PHOTO COURTESY OF GARRY KESSLER
Spreading dogbane’s clusters of small, pink, bell-shaped flowers with candy-cane stripes inside are a treat to see along a woodland edge on a hot summer’s day. The plant itself is toxic.
July 23, 2010, Page 8
By Annie Reid
Westborough Community Land Trust
Candy-cane stripes visible in the summertime
This summer’s hot spells – so different from the cool weather and deluges of last summer – bring visions of ice cream and winter snows. A certain native plant adds to the effect with its clusters of small bell-shaped pink flowers with candy-cane stripes hidden inside, recalling cool delights of another season.
The low shrubby plant with flowers that bring us delightful candy-cane stripes in summer has an unglamorous name - spreading dogbane (Apocynum androsaemifolium). The lovely flowers offer sweet nectar, but the plant gets its name from the fact that it is mildly poisonous to mammals, including dogs, cows, and humans. It has an acrid taste, so fortunately it’s not exactly tempting to eat. Another name for it is bitterroot.
Spreading dogbane blooms from late June through August. Look for it along roadsides and edges, especially in lightly shaded areas where woods meet fields. The plant has red stems and dark green, oval leaves that grow in pairs, opposite one another. Its flowers look a bit like lily-of-the-valley flowers.
The flowers of spreading dogbane attract butterflies. The plant just happens to bloom in the best summer months for butterflies. They come for its nectar. Butterflies can reach deep inside the small bells and sip nectar when they unroll the long feeding tubes that people call butterfly “tongues.” Bees, too, frequent the flowers. These insects pollinate the flowers as they move from one flower to another, feasting on nectar.
For smaller insects, dogbane flowers are death traps. When smaller, weaker flies and moths try to poach nectar from the flowers, their short “tongues” often get stuck in the flowers’ V-shaped nectar glands. These insects aren’t large enough or strong enough to pull their tongues away, so they just dangle from the flower and die. For this reason, the plant has earned the names catchfly and flytrap. If you’re looking at dogbane flowers, you might notice a dangling insect that has met this fate.
PHOTO COURTESY OF GARRY KESSLER
Most butterflies, including this hoary edge skipper, are fond of spreading dogbane flowers and have no trouble sipping the nectar. But smaller, weaker flies and moths can get their “tongues” stuck and die an unfortunate death as they dangle from the flower.
Like many native plants, spreading dogbane is used by various insects in ways that don’t involve nectar. Monarch butterflies not only take nectar from the flowers, but they also sometimes lay eggs on the plant. The eggs hatch into monarch caterpillars, which munch the leaves and eventually form their chrysalises on it and transform into butterflies.
As with milkweeds, where monarchs most commonly lay their eggs, the poison in the plant doesn’t bother the monarch caterpillars or butterflies. In fact, they store it in their bodies, where it protects them by making them an unpleasant meal for birds.
As the monarch’s use of both milkweed and dogbane as host plants for its caterpillars might suggest, spreading dogbane is loosely related to milkweed. And like milkweed, its sap is milky white and contains toxic substances. Both plants also have seed pods containing fluffy fibers with seeds attached. The seed pods form in pairs and open in the fall.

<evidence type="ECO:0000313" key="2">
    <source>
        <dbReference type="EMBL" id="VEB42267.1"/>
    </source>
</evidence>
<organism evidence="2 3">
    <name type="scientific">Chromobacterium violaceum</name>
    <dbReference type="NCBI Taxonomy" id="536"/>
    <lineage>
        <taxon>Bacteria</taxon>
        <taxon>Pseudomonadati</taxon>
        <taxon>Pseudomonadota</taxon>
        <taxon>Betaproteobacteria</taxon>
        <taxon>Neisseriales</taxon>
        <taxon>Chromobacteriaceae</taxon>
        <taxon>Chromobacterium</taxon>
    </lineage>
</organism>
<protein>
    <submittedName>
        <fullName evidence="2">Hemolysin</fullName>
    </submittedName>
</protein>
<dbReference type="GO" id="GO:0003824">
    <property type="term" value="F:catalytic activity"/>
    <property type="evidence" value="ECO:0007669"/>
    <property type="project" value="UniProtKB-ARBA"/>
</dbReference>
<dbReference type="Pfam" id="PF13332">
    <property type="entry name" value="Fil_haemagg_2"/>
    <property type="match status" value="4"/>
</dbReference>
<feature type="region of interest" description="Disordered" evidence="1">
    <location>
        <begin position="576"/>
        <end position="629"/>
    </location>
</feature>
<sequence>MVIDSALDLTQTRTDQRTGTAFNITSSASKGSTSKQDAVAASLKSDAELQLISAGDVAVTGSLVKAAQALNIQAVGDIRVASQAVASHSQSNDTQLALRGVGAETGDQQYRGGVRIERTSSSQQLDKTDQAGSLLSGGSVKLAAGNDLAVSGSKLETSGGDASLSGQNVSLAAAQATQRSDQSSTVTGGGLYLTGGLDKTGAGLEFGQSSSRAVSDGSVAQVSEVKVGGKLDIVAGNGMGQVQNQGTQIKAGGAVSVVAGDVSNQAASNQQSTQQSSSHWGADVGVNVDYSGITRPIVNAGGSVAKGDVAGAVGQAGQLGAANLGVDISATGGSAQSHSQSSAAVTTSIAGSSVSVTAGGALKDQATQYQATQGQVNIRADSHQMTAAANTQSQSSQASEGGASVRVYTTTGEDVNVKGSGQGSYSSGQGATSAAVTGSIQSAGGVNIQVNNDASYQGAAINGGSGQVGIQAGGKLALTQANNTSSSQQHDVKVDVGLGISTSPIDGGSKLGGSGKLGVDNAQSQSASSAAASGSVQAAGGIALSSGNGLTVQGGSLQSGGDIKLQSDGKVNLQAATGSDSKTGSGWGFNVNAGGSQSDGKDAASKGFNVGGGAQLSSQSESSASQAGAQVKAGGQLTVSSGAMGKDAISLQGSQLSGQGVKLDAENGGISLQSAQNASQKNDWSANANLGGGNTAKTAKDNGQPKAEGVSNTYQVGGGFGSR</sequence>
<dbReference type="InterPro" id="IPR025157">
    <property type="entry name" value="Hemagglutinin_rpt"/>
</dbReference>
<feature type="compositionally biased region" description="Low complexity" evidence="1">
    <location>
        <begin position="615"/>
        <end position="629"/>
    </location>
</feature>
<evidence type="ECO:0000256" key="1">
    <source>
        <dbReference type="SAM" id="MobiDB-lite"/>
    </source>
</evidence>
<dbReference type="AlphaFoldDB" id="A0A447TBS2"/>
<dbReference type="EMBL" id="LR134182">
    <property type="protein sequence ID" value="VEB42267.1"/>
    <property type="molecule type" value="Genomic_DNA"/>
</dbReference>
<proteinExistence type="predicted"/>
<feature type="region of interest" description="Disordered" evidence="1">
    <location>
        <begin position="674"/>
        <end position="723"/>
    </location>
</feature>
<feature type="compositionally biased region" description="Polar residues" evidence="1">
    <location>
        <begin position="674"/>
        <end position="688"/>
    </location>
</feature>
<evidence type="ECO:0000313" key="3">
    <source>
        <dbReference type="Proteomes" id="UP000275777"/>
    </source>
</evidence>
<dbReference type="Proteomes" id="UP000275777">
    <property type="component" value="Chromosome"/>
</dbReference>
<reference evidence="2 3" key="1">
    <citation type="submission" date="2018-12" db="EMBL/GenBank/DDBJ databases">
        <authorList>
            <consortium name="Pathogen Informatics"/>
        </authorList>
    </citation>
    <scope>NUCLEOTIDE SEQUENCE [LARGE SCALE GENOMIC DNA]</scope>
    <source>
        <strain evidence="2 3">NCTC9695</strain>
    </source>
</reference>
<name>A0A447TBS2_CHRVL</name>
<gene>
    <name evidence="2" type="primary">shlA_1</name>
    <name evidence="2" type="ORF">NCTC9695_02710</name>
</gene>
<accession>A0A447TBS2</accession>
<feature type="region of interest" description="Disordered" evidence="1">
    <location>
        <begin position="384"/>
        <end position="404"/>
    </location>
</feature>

Spreading dogbane might be a native plant to consider for the back of a butterfly garden, especially one that borders a wooded area. It’s a perennial that provides nectar to many types of butterflies and serves as a host plant for monarchs. It’s easy to grow from seed. It also spreads readily by its rootstocks, which may be why it’s named “spreading” dogbane.
Another insect, the dogbane leaf beetle (Chrysochus auratus), also feeds and lays eggs on the plant’s leaves. Its entire life cycle revolves around dogbane. This beetle is shiny green and copper colored. It looks somewhat like a Japanese beetle – the pesky invasive beetle that gardeners hate – but it’s much more specific in its feeding habits. The dogbane leaf beetle sticks with dogbane leaves and occasionally milkweeds. Its caterpillars feed on dogbane roots.
At least five different moth caterpillars feed on dogbane, though not exclusively.
Also like many native plants, even poisonous ones, spreading dogbane had medicinal uses in the past. Some Native Americans used it as a laxative and to bring on vomiting, as well as to treat rheumatism and syphilis. Some also used it to treat heart palpitations.
Native Americans and early settlers sometimes used the nectar from spreading dogbane flowers as a sweetener. They also found that long, stringy fibers from the stem can serve as cords or laces.
If you look for spreading dogbane this summer, you might spot a couple of its similar-looking relatives. Both relatives are toxic. The flowers are white, rather than pink. These flowers are also more tube-like, since their petals do not curve back at the tips. One of these relatives is Indian hemp (Apocynum cannabinum). Spreading dogbane hybridizes with it to produce intermediate dogbane (Apocynum medium). In any case, if you spot the candy-canes striped flowers of spreading dogbane, think of the contradictions – beauty and nectar, poison and deathtraps – all wrapped up in this one interesting native plant.